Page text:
Buying a home involves buying into an entire community. It’s important to make sure your new neighborhood suits your needs and preferences every bit as much as the house you decide to purchase. After all, most houses can be modified, but neighborhoods can’t.

Your buyer’s rep will be able to assist you in many important aspects of your purchase, like locating suitable properties, negotiating, and executing essential transaction details. Along the way, they’ll be able to help answer your questions, with the exception of certain questions concerning neighborhoods.

That’s because real estate professionals must abide by Fair Housing laws, which prohibit housing discrimination. Further, neighborhood preferences are highly subjective and personal. As a buyer, YOU need to decide if a neighborhood feels right for you. Your buyer’s reps can point you to excellent resources for background research, but it’s up to you to interpret that information.

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When investigating a neighborhood, don’t limit your research to formal resources. You can also pick up valuable insight by striking up casual conversations with various “locals,” including:

Neighbors — Want to get a better idea of who else lives on the block? Look for opportunities to catch other homeowners in their front yard…or knock on their door.

On a bus/train— If you’ll be using public transit, try taking a “test drive” that includes casual conversation with other commuters.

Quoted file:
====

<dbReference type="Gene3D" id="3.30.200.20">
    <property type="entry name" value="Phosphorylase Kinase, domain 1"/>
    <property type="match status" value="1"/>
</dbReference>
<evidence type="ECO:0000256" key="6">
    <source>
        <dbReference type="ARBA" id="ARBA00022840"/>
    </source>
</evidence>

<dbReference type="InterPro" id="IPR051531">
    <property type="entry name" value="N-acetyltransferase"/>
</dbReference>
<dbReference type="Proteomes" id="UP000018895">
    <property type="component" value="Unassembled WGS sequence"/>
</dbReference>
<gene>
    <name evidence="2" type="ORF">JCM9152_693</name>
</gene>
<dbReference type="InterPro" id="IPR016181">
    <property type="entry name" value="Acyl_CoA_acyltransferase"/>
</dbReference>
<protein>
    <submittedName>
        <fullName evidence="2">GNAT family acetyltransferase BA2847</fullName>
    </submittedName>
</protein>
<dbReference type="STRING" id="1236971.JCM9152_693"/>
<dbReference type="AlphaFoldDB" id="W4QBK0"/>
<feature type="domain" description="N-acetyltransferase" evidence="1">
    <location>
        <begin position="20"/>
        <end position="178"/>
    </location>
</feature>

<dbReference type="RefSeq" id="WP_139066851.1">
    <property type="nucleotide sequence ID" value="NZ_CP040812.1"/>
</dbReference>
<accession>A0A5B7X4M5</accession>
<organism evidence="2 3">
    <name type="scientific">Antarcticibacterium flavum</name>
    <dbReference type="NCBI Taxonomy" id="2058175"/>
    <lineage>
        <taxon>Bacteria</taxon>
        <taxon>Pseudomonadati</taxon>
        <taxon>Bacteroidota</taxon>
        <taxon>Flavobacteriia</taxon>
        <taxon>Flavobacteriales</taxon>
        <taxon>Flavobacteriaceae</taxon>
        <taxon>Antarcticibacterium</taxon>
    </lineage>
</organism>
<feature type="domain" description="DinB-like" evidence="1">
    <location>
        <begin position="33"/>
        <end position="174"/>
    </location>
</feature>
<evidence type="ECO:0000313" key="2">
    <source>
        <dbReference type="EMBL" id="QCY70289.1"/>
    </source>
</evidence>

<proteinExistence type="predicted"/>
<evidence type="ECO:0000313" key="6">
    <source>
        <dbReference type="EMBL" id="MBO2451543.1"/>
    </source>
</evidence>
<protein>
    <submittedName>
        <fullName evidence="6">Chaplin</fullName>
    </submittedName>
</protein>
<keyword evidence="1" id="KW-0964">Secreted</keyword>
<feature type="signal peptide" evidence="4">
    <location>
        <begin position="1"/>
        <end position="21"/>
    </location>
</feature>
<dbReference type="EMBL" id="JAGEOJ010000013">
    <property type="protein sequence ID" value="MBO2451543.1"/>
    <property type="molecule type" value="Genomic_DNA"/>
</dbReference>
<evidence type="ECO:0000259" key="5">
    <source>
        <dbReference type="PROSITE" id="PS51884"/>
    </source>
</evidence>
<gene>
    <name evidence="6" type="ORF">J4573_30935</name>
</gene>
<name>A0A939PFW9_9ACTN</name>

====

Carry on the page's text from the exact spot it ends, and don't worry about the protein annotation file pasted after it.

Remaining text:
Stores — Grocery store clerks usually have a few minutes to chat while scanning your purchases. Small independent shop owners may have a particularly good pulse on the community.

Waiting in line — Instead of pulling out your smartphone, pose a couple friendly questions to other people waiting to order at a fast-food restaurant, in a checkout line, etc.

Restaurants — Try a few sit-down restaurants to find new favorite eating-out places while also asking your server about the area.

Coffee shops — Other patrons may be happy to take a few minutes to chat about what they like most about the community.

Schools — Talk to other parents waiting for their kids at the end of the day or chat with a crossing guard.

Library — Ask the person at the reference desk about the community. In addition to sharing his/her personal perspectives, they may be able to point you to additional valuable resources.

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